Most bettors do the opposite. When they're out in front, they get conservative and forget that everything runs in streaks and a streak of good fortune should be capitalised on.

When they're in a losing streak, punters tend to throw caution to the winds and try to force a winner, making larger bets in the hope of recouping previous losses with one killing.

Both ways are wrong. When you're lucky, when you have the bookmaker's money, that's the time to 'send it in' when you like a horse. When things are going badly, as they will at times, even for the sharpest of bettors, increasing the bet is only going to result in larger losses.

Luck seldom rides with the desperate plunger. Scared money must lose. Remember this the next time you are tempted to try to get square with a single bet.

Check your answer: YES or NO.

QUESTION SIX: Do you stop betting for a while when you cannot afford to lose?

As noted earlier, scared money must lose. Scared money is money you cannot afford to lose. When too much depends on your success, don't bet.

Sure, you might get away with it now and then. But if you've been betting on the races very long, you know that the winnings always seem to come when you don't need the money particularly, and losses become chronic just as soon as you dig too deep into the bankroll and start betting with money you need at once for some other and more important purpose.

The ideal way to operate is to have a private bankroll for betting purposes only. Then you don't feel the losses that are part of the game, as you are not taking the money out of your personal funds.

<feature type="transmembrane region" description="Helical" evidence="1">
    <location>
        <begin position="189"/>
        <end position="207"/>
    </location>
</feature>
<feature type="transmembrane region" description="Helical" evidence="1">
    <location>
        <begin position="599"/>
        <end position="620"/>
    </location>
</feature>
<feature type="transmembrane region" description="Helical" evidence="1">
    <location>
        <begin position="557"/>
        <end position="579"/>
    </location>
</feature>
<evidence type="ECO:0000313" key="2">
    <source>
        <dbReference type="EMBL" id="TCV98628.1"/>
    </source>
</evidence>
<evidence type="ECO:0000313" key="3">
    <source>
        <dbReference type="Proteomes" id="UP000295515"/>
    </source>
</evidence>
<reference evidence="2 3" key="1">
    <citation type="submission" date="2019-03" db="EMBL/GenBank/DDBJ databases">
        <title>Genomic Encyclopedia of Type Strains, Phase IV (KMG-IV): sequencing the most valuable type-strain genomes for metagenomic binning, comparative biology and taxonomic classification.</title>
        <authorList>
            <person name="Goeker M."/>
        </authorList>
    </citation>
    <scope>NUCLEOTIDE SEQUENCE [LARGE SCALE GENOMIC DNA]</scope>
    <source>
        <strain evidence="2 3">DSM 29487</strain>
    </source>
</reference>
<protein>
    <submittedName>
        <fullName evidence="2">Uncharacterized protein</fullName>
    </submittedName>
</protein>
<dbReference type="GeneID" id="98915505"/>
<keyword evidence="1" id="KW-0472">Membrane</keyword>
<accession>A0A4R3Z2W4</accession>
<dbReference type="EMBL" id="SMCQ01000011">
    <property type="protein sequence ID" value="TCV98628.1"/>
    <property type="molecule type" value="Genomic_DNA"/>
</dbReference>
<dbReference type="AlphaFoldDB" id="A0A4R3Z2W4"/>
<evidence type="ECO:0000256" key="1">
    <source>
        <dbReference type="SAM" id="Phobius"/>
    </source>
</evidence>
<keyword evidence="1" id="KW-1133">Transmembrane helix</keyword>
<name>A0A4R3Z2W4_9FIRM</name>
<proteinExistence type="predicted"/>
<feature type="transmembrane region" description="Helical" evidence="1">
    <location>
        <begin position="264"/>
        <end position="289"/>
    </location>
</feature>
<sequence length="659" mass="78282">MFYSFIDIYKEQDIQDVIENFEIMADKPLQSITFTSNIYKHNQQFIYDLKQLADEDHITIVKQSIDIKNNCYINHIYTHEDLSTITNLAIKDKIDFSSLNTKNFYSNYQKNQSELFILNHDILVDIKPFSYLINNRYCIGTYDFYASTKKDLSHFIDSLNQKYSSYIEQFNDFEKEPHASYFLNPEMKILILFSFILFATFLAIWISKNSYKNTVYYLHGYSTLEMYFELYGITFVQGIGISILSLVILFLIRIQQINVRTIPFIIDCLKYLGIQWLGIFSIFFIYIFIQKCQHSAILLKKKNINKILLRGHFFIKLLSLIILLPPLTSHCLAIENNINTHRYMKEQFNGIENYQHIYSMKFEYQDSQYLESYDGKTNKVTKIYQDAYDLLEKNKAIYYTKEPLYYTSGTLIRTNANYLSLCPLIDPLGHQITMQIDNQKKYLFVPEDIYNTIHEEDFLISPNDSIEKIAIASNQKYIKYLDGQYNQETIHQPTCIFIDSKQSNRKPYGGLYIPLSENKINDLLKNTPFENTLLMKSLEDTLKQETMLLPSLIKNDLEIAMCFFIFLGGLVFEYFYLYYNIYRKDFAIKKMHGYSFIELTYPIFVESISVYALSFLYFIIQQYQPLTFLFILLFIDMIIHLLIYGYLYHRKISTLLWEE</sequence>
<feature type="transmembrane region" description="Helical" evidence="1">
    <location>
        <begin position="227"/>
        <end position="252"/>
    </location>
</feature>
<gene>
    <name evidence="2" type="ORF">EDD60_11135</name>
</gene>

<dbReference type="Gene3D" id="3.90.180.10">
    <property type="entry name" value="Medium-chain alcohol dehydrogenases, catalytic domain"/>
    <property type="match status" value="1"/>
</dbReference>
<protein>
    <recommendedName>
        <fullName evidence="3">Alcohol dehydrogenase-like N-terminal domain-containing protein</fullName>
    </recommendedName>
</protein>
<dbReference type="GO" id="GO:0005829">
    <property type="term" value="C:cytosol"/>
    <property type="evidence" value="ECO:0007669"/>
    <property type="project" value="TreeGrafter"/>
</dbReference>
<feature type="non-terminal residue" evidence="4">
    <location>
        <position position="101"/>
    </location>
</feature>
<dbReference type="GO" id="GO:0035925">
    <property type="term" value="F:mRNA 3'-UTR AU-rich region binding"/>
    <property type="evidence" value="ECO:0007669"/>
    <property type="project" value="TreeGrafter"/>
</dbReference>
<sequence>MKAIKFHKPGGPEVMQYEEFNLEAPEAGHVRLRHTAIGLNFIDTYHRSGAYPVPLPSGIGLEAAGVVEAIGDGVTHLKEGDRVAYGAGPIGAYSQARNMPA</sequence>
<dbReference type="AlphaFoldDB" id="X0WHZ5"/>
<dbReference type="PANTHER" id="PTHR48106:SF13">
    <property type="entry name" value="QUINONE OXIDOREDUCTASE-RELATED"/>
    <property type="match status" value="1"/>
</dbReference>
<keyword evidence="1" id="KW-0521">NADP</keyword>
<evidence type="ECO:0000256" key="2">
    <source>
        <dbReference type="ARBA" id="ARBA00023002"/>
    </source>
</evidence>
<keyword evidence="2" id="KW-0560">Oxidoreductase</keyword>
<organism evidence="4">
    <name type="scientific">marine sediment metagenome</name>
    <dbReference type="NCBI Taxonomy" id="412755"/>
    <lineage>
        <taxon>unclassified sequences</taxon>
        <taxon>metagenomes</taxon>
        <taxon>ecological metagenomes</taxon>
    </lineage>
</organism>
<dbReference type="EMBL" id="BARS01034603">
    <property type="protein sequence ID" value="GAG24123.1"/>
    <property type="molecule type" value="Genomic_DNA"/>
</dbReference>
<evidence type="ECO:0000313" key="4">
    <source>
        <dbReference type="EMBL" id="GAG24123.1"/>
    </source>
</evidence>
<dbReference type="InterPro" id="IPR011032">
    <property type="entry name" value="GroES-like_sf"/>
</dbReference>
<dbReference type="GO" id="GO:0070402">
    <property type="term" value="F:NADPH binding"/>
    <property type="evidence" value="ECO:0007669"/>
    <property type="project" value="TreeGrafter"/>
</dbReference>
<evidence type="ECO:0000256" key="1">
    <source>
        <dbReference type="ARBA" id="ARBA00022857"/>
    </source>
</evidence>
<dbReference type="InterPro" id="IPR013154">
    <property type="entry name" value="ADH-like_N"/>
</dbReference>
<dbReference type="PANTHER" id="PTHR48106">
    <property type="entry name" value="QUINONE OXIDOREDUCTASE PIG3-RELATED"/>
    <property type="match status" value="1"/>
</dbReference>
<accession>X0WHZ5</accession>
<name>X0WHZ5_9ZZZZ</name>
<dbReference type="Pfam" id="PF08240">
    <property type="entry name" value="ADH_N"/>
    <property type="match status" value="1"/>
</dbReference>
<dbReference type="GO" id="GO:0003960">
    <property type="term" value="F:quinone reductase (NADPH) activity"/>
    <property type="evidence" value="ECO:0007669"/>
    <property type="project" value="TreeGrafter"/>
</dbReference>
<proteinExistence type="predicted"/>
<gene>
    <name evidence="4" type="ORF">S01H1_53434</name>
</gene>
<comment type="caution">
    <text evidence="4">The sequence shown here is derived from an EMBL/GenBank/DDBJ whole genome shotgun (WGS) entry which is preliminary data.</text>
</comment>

You are not afraid to operate, because the money you are using is tantamount to chips in a poker game. The professional poker player does not stop to ask if he can afford it before he makes a call. If he has the chips and the call is the proper play, that's what he does.

It should be the same with the racing punter. He should have a stack of chips (bankroll) for racing purposes only, so that when the time comes to make a bet on a solid chance, he can go into action without jeopardising his family funds.

Check your answer: YES or NO.

QUESTION SEVEN: Do you continue to read, and to add to your knowledge of handicapping, including the latest systems and angles?

This is vital, because racing does not stand still. Changes occur from time to time and new angles are cropping up. The punter who regularly reads magazines, like PPM, and books, will be able to keep up with all the changes in the world of betting.

Check your answer: YES or NO.

Now, check your answers to each question. If you are winning, then all your answers should be YES. I don't think anyone could be winning consistently if any of his answers were NO.

These seven points are basic in beating the races, and only a lucky punter could ignore any of them for any length of time and emerge with a profit.

If any of your answers were NO, then make up your mind to change your style of betting so that you can answer YES to these questions. You'll be amazed at the difference it'll make in your financial standing.

You'll also get yourself a new attitude. You will become an 'operator' rather than a 'horse player' and you'll enjoy the feeling of immense satisfaction that must come to anyone who has licked the problem of beating the races.

And you'll also find that betting on the races PROPERLY, which means conservatively, can be just as much fun as shooting for the moon and hoping for, but not expecting, a terrific profit.

Of course, Rufus Gorman's seven questions are really the tip of the iceberg when it comes to a total approach to betting ... but they are a good starting-off point to determine your own attitude to betting.

Maybe you are too casual? Maybe you don't study the form enough? Maybe you rely too much on other people's views?

From time to time, all punters should take time to re-evaluate their whole psychological approach to their betting. Weed out your mistakes and weaknesses.

By Damien Whitchurch